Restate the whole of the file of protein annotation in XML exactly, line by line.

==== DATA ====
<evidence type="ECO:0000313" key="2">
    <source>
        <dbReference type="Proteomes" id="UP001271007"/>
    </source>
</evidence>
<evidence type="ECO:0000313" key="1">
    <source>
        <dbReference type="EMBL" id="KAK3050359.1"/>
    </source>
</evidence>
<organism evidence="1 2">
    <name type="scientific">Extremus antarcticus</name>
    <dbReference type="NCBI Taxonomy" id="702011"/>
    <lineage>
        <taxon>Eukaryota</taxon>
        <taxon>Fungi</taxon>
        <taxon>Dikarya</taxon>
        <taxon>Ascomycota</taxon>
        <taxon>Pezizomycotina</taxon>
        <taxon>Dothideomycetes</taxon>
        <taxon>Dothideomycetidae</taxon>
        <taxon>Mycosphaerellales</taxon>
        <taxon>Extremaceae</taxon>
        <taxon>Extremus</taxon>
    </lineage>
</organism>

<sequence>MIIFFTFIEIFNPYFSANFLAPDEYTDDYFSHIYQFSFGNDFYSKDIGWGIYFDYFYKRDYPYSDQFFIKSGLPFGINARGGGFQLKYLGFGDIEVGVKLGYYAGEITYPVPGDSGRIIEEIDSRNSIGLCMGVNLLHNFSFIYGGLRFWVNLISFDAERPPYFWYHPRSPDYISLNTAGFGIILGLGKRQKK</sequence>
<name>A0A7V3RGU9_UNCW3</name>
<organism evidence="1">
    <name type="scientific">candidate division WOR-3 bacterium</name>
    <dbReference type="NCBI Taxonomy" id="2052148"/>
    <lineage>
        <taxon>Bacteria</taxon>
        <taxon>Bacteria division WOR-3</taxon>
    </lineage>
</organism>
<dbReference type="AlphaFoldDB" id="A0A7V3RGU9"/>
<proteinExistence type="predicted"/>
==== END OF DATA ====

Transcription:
<evidence type="ECO:0000313" key="2">
    <source>
        <dbReference type="Proteomes" id="UP001271007"/>
    </source>
</evidence>
<evidence type="ECO:0000313" key="1">
    <source>
        <dbReference type="EMBL" id="KAK3050359.1"/>
    </source>
</evidence>
<organism evidence="1 2">
    <name type="scientific">Extremus antarcticus</name>
    <dbReference type="NCBI Taxonomy" id="702011"/>
    <lineage>
        <taxon>Eukaryota</taxon>
        <taxon>Fungi</taxon>
        <taxon>Dikarya</taxon>
        <taxon>Ascomycota</taxon>
        <taxon>Pezizomycotina</taxon>
        <taxon>Dothideomycetes</taxon>
        <taxon>Dothideomycetidae</taxon>
        <taxon>Mycosphaerellales</taxon>
        <taxon>Extremaceae</taxon>
        <taxon>Extremus</taxon>
    </lineage>
</organism>

<sequence>MIIFFTFIEIFNPYFSANFLAPDEYTDDYFSHIYQFSFGNDFYSKDIGWGIYFDYFYKRDYPYSDQFFIKSGLPFGINARGGGFQLKYLGFGDIEVGVKLGYYAGEITYPVPGDSGRIIEEIDSRNSIGLCMGVNLLHNFSFIYGGLRFWVNLISFDAERPPYFWYHPRSPDYISLNTAGFGIILGLGKRQKK</sequence>
<name>A0A7V3RGU9_UNCW3</name>
<organism evidence="1">
    <name type="scientific">candidate division WOR-3 bacterium</name>
    <dbReference type="NCBI Taxonomy" id="2052148"/>
    <lineage>
        <taxon>Bacteria</taxon>
        <taxon>Bacteria division WOR-3</taxon>
    </lineage>
</organism>
<dbReference type="AlphaFoldDB" id="A0A7V3RGU9"/>
<proteinExistence type="predicted"/>